Speaking to the BBC’s FA Cup semi-final highlights programme on BBC 1 at 11pm on Sunday night, Martin Keown gave his verdict on Wolves’ extra time defeat to Watford at Wembley, picking out some of the key points from their loss.
Keown first touched on two major reasons for why Wolves lost the game, assessing that Nuno Santo didn’t do enough to get Ruben Neves involved after he was closely monitored by Roberto Pereyra whilst also criticising their wing-backs. Talking to the BBC, he said:
“It was interesting because Wolves didn’t seem to worry about that Pereyra situation. They weren’t getting their wing-backs forward in quite the same way that they normally do. To go 2-0 up at that point, I think that’s when the mistakes were made.”
The mistake the former Arsenal man picked up on was to bring on Ryan Bennett for Neves with four minutes of regulation time to go. He also focused on Conor Coady’s involvement in Gerard Deulofeu’s winning goal.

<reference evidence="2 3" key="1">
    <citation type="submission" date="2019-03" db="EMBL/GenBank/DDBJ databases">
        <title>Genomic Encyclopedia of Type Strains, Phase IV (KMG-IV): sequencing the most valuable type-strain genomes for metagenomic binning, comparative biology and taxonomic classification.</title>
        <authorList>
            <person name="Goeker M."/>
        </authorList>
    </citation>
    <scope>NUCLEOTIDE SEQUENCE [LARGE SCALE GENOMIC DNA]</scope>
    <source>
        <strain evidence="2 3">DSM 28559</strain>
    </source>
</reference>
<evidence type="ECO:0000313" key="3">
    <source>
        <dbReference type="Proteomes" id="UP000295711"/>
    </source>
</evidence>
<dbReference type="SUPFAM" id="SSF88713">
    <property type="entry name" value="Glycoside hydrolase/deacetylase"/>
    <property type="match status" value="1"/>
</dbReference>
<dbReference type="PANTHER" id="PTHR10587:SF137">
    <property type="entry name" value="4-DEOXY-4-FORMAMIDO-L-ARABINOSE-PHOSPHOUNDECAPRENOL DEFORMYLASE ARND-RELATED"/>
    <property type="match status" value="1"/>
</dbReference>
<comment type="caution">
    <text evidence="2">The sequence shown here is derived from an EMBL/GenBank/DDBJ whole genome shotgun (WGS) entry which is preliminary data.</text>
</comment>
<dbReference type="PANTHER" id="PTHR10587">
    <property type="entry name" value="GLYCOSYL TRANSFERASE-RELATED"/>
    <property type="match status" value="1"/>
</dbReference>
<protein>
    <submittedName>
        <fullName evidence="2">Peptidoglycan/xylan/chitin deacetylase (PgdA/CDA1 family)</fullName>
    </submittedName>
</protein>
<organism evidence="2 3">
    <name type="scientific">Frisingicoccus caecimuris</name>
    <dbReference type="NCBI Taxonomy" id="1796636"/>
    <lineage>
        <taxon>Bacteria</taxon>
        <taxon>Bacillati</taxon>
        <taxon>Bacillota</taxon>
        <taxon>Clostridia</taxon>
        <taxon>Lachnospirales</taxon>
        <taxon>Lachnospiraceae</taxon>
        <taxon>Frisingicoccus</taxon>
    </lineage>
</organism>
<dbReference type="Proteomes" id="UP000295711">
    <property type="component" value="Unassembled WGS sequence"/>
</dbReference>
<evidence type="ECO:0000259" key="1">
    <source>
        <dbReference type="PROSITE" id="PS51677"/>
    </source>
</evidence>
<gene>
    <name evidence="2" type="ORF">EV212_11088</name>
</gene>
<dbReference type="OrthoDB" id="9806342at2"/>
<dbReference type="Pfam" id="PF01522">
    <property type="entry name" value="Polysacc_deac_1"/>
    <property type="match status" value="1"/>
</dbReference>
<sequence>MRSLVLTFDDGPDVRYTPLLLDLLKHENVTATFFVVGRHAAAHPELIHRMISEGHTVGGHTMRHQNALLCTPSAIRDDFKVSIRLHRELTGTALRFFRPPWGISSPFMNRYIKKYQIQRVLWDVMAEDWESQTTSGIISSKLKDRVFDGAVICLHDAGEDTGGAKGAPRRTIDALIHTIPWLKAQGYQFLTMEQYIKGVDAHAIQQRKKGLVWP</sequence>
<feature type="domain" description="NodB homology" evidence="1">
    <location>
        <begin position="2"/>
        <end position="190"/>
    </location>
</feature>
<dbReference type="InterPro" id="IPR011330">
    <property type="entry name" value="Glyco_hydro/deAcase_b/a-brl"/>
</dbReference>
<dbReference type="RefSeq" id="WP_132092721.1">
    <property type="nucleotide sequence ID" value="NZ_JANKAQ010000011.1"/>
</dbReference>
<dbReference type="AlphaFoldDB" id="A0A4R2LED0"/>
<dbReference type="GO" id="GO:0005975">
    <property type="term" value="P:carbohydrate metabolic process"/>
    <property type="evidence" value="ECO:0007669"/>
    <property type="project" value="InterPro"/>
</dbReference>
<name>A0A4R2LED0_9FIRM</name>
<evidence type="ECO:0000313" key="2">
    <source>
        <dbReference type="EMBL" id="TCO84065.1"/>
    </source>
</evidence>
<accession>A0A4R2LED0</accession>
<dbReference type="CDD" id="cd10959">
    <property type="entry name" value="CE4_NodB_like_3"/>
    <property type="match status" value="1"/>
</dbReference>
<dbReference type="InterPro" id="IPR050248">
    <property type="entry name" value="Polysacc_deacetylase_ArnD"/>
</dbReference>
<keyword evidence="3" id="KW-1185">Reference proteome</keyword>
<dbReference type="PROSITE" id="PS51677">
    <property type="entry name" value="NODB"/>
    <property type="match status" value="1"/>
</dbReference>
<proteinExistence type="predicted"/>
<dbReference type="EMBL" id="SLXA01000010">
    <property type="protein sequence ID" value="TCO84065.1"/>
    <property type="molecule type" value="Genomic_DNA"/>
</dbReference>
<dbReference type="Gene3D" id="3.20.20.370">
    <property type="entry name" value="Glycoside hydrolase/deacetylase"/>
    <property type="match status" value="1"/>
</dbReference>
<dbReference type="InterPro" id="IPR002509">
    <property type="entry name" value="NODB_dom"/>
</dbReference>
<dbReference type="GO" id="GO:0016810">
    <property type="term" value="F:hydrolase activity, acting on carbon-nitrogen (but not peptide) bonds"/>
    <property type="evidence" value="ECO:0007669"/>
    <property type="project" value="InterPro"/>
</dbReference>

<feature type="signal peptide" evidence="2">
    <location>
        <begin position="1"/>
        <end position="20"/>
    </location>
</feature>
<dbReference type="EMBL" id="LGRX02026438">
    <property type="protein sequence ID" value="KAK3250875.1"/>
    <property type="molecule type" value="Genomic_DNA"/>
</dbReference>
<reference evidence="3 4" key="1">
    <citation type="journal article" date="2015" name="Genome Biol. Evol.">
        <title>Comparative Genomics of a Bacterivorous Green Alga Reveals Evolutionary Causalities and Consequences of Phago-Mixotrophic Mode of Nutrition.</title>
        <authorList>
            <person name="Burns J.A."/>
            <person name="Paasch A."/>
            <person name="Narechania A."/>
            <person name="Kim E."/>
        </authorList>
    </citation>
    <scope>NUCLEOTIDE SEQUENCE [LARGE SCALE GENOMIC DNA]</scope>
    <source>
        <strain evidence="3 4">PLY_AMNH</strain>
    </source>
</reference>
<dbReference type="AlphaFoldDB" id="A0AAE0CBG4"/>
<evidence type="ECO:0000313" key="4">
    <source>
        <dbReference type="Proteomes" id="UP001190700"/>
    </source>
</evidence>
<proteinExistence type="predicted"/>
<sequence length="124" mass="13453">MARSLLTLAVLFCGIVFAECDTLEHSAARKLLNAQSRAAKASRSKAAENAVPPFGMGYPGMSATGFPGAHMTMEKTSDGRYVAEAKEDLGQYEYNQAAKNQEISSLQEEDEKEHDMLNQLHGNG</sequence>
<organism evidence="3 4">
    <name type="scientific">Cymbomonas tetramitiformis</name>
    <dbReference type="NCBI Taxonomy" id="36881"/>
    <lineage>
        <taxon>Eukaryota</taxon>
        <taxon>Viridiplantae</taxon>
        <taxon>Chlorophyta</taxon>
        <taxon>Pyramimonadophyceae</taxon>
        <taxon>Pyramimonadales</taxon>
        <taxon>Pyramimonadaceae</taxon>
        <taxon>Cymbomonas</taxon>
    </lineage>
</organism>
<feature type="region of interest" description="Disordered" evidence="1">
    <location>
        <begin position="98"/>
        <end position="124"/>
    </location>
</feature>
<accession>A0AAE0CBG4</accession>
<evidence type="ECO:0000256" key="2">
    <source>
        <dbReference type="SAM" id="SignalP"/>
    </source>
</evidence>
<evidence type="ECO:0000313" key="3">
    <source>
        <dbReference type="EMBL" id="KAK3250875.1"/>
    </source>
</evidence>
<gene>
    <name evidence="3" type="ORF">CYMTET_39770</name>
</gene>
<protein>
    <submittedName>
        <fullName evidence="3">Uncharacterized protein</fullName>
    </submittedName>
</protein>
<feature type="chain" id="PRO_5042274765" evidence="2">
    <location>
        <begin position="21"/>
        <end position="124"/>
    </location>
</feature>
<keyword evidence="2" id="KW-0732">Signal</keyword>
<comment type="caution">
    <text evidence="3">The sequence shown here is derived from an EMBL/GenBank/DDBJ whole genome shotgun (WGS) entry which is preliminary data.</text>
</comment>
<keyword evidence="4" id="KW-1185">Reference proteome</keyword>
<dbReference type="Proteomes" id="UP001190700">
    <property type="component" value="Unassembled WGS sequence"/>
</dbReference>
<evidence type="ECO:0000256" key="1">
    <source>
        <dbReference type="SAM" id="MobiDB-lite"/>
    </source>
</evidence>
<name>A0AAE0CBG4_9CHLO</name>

“If you saw, Bennett was standing on the sideline there at 2-1 for an age and perhaps it was the wrong player to come on at that particular time. All credit to Watford because they showed the quality, Coady gets a bit drawn to the ball and there’s no substitute for pace. Deulofeu’s pace there for that goal was truly outstanding.”
The BBC pundit’s view of the game is absolutely spot on and highlights some of the major flaws in Santo’s management. His substitutes late on in the game invited pressure on the Wolves backline and provided evidence of the lack of plan B they possess.
Matt Doherty may have scored the opening goal of the game but his threat was largely nullified, the same can be said for the opposite wing-back, Jonny.
Taking Neves off, meanwhile, was probably the worst thing they could have done. Although the Portuguese international didn’t have the greatest of games his calming presence would have been particularly beneficial in the closing moments.
With the game then going to extra time after Troy Deeney’s penalty, Wolves didn’t have enough attacking threat on the pitch to win the tie themselves.